Jet Set Radio HD Review (PS3)

The Dreamcast cult classic gets an HD facelift and crashes onto PSN and XBLA. When Jet Set Radio was originally released over ten years ago, the game quickly became one of stand -outs in the Dreamcast’s library. While every other game was striving for realistic graphics and stories, Jet Set went the opposite direction. Although Jet Set Radio’s art design is as electrifying as ever, the gameplay hasn’t aged quite as well.


Jet Set Radio’s premise revolves around underground street gangs caught in a turf war in Tokyo. You play as multiple members of the GG’s, a group of punk kids who all share one thing, their love for skating and graffiti. The GG’s must expand their turf by covering their rival gangs, the Noise Tanks, Loveshockers and Poison Jam in paint. Things appear simple in the beginning but as you defeat one rival gang after another, a bigger enemy is revealed. By the end, Jet Set Radio becomes a battle against an evil cooperation empire. The story is primarily told through the character DJ Professor K, who leads the pirate radio station Jet Set Radio.  Professor K  is the glue that holds the overall story arch together, his quick monologues after every level really add to the overall world of the game.


Jet Set Radio’s art design and graphical style has always been the stand-out. The vibrant, colorful, cell shaded world still holds strong today. The game’s influences come everywhere from Tokyo street art to underground trip-hop cultures. To put it simply, Jet Set Radio is dazzling and electrifying. To populate the colorful world, Jet Set hosts a variety of unique characters, each with their own style and flare. There are also over a hundred different graffiti tags to choose from. The presentation and style of Jet Set becomes even more exciting as soon as the soundtrack kicks in. Featuring some of the most memorable songs in any video game, the soundtrack of Jet Set Radio is an eclectic mix of hip-hop, trip-hop and punk infused rap. The music couldn’t fit the gameplay more perfectly.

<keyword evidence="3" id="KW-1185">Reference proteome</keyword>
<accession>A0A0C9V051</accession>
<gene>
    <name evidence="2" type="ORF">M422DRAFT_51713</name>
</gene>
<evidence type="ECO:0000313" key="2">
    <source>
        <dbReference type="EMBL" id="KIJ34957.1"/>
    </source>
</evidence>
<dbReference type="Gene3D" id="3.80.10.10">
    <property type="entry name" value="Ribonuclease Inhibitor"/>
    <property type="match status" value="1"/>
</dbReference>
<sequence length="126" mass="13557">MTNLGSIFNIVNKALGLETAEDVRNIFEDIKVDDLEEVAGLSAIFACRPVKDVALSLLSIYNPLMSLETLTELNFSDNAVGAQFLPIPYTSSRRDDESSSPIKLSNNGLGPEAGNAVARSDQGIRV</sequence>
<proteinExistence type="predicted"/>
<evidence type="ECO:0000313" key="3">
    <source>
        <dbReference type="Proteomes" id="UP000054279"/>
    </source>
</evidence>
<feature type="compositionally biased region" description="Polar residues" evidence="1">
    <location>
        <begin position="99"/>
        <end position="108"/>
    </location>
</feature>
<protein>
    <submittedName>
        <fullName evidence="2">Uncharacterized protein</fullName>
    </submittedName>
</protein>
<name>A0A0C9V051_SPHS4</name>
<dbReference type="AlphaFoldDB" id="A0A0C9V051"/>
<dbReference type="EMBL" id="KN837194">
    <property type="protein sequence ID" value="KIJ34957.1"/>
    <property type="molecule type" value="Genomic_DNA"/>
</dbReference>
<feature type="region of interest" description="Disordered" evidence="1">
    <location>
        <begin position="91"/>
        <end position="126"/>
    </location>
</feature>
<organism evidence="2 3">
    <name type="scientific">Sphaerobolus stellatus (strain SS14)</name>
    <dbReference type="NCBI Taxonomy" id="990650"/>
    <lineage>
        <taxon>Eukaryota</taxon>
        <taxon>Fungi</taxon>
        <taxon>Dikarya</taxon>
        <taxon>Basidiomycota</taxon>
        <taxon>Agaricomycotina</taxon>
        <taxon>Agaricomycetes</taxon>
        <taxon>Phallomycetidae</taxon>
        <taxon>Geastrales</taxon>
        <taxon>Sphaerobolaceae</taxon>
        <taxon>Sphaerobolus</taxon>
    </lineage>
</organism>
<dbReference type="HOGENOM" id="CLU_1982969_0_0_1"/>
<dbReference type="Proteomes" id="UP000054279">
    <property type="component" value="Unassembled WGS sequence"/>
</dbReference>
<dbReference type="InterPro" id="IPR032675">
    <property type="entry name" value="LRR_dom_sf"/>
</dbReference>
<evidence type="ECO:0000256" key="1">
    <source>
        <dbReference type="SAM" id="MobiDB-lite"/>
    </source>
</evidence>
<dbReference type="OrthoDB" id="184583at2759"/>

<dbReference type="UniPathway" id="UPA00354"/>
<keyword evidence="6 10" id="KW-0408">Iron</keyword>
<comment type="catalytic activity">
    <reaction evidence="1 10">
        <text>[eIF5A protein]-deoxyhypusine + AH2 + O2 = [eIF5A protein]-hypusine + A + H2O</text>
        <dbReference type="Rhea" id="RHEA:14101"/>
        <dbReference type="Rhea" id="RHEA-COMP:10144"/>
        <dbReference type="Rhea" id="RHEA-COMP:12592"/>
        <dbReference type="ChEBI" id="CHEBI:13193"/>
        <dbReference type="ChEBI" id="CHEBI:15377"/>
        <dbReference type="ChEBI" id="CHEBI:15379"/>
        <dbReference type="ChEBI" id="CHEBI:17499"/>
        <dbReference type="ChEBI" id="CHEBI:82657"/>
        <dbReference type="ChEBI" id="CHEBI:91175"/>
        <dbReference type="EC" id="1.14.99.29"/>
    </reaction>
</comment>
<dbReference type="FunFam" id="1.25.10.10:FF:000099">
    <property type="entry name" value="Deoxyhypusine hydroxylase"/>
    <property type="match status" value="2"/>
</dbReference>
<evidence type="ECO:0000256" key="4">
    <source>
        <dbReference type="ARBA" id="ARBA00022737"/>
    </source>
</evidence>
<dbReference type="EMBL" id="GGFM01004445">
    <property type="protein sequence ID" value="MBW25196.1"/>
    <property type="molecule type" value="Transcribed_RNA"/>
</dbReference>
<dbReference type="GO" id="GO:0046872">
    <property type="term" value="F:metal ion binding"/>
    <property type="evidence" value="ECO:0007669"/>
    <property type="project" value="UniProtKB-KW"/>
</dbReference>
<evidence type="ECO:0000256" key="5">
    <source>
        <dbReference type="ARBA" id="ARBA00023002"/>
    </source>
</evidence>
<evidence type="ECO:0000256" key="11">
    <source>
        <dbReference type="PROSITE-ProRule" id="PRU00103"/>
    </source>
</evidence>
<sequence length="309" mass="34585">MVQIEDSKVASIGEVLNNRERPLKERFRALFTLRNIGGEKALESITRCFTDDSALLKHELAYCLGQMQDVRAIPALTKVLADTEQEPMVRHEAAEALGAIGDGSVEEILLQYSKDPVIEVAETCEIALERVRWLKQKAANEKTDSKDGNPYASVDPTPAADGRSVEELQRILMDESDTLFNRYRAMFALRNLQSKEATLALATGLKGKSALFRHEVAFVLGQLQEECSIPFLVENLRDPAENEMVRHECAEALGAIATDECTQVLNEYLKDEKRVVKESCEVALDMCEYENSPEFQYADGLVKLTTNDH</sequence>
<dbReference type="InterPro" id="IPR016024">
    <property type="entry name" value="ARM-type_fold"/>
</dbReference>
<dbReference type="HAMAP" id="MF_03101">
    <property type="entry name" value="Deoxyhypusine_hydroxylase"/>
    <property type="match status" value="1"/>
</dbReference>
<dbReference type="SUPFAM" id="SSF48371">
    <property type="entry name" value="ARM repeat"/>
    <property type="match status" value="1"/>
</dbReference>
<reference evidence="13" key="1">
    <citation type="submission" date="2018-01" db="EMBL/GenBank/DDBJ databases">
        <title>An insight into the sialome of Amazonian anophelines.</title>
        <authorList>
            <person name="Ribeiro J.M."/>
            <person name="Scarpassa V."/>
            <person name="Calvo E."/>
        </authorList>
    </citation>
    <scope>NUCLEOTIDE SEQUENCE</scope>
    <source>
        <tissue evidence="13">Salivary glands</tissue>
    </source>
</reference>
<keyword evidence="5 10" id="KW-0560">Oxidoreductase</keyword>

The main goals in Jet Set Radio are covering Tokyo in graffiti, earning more turf for the GG’s and defeat the rival gangs.  You will skate through city squares, residential areas, downtowns, grind rails and jump from building to building, to reach designated graffiti tag areas. The more you tag the city, the more resistance you face. It’s not long until the police, dogs, helicopters, cooperations and tanks show up to stop you and your fellow GG’s. When everything runs smoothly, Jet Set Radio’s gameplay is great, arcade-like fun. Grinding rails and performing big air tricks to reach your tags is a blast when you nail it but, it doesn’t always works so well. Later levels require very precise jumps and timing to reach tags which will lead to frustration due to the dated controls. The game’s jumping mechanics will take some getting used to for newcomers to the series. There is also frequent slow down which dampens the overall experience. These issues aside, Jet Set Radio is always exciting to play and the game’s overall style really makes these small problems forgettable.


If you have fond memories of Jet Set Radio back on the Dreamcast, then this HD re-release won’t disappoint. If you are a newcomer however, you may find yourself getting a little frustrated during the later levels. That being said, Jet Set Radio’s style and soundtrack make even the low points exciting and fun. Weather you’re resurrecting some childhood nostalgia or you’re picking the cult classic for the first time, Jet Set Radio still stands out in today’s market.


-Matthew Bruce 2012

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